The only factual pointer to anything near Tombland at all that could even vaguely be related to a plague pit is another possible burial ground within the grounds of the cathedral in the Green chapel; an outside area for service and prayer. Although again there’s no mention in Gilchrist of this and very little to back it up beyond a story regarding William Bateman, Bishop of Norwich, who had one particular official, Thomas de Methwold, who left the Cathedral and hid in Essex because the stink of the bodies was so bad before he was called back to get on with it. Bishop Bateman himself is recorded to have lost his brother as a result of the plague and assisted in setting up Trinity college in Cambridge maybe at least partially as a result. According to Venebles (1885) 2,000 clergy in the dioceses died, that’s possibly an unrealistically high concentration of priests. It seems that our white horse rider sneezed on the blessed even harder than those outside.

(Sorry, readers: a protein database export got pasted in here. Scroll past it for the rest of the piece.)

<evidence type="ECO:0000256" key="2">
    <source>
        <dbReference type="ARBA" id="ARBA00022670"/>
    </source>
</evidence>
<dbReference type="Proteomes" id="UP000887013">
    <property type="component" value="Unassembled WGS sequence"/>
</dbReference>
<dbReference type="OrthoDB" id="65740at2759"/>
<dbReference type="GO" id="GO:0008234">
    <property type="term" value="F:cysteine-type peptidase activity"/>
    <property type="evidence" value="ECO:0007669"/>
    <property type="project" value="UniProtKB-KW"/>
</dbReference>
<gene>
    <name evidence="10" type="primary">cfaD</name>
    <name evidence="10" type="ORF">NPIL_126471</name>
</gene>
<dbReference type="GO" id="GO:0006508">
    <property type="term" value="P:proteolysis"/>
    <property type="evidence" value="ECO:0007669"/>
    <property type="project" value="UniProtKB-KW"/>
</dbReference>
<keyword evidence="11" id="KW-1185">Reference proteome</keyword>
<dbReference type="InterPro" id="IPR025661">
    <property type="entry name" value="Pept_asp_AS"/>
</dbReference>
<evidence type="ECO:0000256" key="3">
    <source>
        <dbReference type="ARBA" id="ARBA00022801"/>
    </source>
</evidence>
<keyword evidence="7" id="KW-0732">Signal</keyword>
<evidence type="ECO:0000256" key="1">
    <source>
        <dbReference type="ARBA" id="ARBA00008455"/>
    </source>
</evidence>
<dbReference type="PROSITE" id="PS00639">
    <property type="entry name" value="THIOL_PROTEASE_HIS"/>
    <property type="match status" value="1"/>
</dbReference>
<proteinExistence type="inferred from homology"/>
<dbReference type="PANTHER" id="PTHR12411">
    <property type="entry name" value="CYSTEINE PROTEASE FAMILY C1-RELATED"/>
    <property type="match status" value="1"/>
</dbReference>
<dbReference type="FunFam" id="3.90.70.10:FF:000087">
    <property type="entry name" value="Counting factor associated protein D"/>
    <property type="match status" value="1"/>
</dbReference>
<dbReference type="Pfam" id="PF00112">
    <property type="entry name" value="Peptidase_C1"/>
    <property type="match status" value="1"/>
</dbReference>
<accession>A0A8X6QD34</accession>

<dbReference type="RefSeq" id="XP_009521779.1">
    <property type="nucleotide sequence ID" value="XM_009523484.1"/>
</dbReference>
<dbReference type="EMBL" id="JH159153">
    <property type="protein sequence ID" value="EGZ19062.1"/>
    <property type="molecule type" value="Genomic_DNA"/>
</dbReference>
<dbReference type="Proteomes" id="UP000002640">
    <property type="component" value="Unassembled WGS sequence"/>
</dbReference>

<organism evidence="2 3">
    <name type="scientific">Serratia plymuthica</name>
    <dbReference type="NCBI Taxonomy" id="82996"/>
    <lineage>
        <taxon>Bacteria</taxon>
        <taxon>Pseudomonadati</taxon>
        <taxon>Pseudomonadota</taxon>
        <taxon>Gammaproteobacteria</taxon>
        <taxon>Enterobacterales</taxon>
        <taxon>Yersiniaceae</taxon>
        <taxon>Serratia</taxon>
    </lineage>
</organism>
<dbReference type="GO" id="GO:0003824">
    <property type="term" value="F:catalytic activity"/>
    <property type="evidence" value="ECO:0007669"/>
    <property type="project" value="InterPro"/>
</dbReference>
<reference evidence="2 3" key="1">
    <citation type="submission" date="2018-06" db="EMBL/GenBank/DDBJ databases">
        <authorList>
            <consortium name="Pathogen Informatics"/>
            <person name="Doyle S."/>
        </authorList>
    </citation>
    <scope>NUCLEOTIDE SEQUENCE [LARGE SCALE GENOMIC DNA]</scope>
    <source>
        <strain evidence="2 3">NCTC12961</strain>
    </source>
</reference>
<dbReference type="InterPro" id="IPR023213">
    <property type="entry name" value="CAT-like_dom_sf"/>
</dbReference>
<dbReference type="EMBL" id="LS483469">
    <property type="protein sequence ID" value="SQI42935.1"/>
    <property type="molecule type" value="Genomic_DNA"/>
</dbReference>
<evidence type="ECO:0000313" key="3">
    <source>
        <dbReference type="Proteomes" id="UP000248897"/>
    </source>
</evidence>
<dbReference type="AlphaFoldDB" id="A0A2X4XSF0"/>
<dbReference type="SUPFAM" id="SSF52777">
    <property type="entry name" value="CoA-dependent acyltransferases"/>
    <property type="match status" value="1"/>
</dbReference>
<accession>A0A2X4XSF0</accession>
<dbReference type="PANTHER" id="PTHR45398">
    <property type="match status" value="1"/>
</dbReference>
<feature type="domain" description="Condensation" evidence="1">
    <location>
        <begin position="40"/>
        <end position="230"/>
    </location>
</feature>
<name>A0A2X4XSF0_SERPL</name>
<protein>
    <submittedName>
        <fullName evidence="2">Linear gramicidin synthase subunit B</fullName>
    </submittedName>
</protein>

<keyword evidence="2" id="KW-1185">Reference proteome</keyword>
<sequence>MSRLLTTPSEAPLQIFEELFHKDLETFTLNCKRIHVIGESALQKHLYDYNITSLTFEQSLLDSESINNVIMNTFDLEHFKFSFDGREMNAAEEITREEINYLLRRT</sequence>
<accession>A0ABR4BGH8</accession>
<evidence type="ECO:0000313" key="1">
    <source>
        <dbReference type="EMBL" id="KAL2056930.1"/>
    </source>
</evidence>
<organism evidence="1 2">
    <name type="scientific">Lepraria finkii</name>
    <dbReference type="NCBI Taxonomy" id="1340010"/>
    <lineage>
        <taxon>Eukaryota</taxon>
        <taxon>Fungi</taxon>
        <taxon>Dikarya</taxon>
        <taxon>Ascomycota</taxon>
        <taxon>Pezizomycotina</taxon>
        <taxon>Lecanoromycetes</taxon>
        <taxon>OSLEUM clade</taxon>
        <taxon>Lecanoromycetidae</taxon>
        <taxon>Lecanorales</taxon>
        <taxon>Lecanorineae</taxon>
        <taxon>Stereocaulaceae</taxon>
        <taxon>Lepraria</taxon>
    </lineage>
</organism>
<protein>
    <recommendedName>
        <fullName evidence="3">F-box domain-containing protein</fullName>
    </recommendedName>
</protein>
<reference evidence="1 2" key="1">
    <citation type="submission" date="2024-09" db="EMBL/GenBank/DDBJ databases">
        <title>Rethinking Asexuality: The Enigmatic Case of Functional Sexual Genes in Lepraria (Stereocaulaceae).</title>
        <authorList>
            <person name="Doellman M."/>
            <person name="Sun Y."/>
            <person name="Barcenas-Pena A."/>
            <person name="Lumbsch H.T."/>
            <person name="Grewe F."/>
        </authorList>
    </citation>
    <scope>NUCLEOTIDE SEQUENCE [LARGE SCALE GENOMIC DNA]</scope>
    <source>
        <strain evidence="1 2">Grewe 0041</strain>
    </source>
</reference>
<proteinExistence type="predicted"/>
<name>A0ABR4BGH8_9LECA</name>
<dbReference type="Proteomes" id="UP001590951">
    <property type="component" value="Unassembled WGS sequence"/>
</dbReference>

Faced with this slightly variable but still huge number of dead people, the answer would probably be to bury them in a local churchyard. A sensible idea considering the number of burial grounds in the city, each parish managing its own dead from the families who used the churches as centres above and beyond just prayer were using them in death as well. Additionally Tombland is a square where a large public toilet has been sunk deep into the ground, Where reputedly one of the oldest hotels in England; The Maid’s Head occupies part of the area and has done since before 1349. The footings of most of the buildings contain cellars of some sort or another. And one; the Samson and Hercules contained a swimming pool and basement bar. When Bryan Ayers dug part of the site in the 1970s six bodies were found, probably fourteenth century, and equally probably from a graveyard extension to St George’s. An example of the mission creep of the living over the dead as memory fades.
But ultimately I feel in my bones that their bones are not here, there is almost certainly no plague pit, the Internet with all its trolls, kittens and clickbait is wrong.